I have more than 35 years in the "lumbering beast" of enterprise software.

    Sometimes circumstances just combine - a number of years ago we installed an ERP system - huge install, huge money, impact completely across the organization.
    We had not even finished the install when the vendor we purchased the software from was bought out.
    The new owners DEAD-ENDED the software. Suddenly, through no fault of our own, we were left with NO UPGRADE PATH.
    We took over support ourselves. As time went on we found complexities with the code that kept us on a certain release of the operating system.
    Eventually we did a COMPLETELY NEW ERP INSTALL on another package - I don't know the final price tag, but it was TENS of MILLIONS of dollars.

    So, in the real world it's really quite difficult to keep everything up to date, especially in a large organization.
    Seriously.
    Good summary. Yes, un-supportable software due to disappearance of the manufacturer, discontinuation, etc. often force such measures, and running dates OSes...

    Things move fast, ... and man-agement wants to save money.

    Which is an awkward situation. How can this be solved on a global level? Any suggestions? :-)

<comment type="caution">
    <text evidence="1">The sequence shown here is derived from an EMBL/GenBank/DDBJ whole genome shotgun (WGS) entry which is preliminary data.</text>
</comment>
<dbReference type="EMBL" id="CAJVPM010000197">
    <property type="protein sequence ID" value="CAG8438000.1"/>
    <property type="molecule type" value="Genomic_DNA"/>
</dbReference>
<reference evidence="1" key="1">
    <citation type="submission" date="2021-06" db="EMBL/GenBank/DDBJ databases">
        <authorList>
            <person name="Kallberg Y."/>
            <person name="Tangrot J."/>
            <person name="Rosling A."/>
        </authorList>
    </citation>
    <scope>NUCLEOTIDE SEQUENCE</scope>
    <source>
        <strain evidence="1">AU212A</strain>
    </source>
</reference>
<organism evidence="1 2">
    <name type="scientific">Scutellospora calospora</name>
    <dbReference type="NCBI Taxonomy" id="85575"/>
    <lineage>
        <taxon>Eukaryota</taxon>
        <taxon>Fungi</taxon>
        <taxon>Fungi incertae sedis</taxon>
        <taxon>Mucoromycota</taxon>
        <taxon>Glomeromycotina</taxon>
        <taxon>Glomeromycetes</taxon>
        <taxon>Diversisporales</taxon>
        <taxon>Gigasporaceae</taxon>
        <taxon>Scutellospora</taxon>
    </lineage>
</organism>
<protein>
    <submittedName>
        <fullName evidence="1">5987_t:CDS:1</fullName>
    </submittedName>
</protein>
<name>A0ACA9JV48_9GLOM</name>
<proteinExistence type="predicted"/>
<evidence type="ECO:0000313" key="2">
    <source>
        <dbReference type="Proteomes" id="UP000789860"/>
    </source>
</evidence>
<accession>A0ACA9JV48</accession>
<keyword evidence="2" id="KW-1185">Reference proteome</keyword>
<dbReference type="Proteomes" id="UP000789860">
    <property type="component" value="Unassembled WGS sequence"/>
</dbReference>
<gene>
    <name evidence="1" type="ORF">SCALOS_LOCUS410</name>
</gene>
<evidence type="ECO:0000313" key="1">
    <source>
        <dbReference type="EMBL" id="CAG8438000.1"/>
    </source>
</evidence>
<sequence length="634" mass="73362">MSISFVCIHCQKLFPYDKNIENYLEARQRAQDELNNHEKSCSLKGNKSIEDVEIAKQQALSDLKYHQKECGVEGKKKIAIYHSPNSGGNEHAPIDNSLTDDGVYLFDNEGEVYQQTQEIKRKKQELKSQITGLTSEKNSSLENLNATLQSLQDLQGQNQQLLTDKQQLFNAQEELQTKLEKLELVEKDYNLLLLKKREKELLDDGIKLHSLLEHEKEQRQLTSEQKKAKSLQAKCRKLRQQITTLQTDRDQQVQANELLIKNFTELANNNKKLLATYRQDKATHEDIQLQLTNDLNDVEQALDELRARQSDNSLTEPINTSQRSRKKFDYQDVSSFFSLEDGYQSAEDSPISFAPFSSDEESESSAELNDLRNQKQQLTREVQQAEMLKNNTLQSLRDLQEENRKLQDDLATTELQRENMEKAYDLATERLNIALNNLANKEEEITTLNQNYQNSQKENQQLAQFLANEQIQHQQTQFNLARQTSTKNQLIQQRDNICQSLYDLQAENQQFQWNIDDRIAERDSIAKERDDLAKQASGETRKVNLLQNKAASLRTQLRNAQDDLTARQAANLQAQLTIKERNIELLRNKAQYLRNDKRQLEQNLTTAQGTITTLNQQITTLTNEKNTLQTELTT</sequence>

•   Long live the SPARK! * ... the evil N shall not priv-ail...!!!   •
    05-15-17 06:08 PM
  14. Prem WatsApp's Avatar
    Good summary. Yes, un-supportable software due to disappearance of the manufacturer, discontinuation, etc. often force such measures, and running dates OSes...

    Things move fast, ... and man-agement wants to save money.

    Which is an awkward situation. How can this be solved on a global level? Any suggestions? :-)



    •   Long live the SPARK! * ... the evil N shall not priv-ail...!!!   •
    I think software upgrade paths and planning to upgrade MUST be factored in when running a company (of any kind), and be included on the balance sheet or report as a liability.

    Sure it doesn't leave a nice aftertaste in the mouth of management... :-D

    •   Long live the SPARK! * ... the evil N shall not priv-ail...!!!   •
    05-15-17 06:10 PM
39 12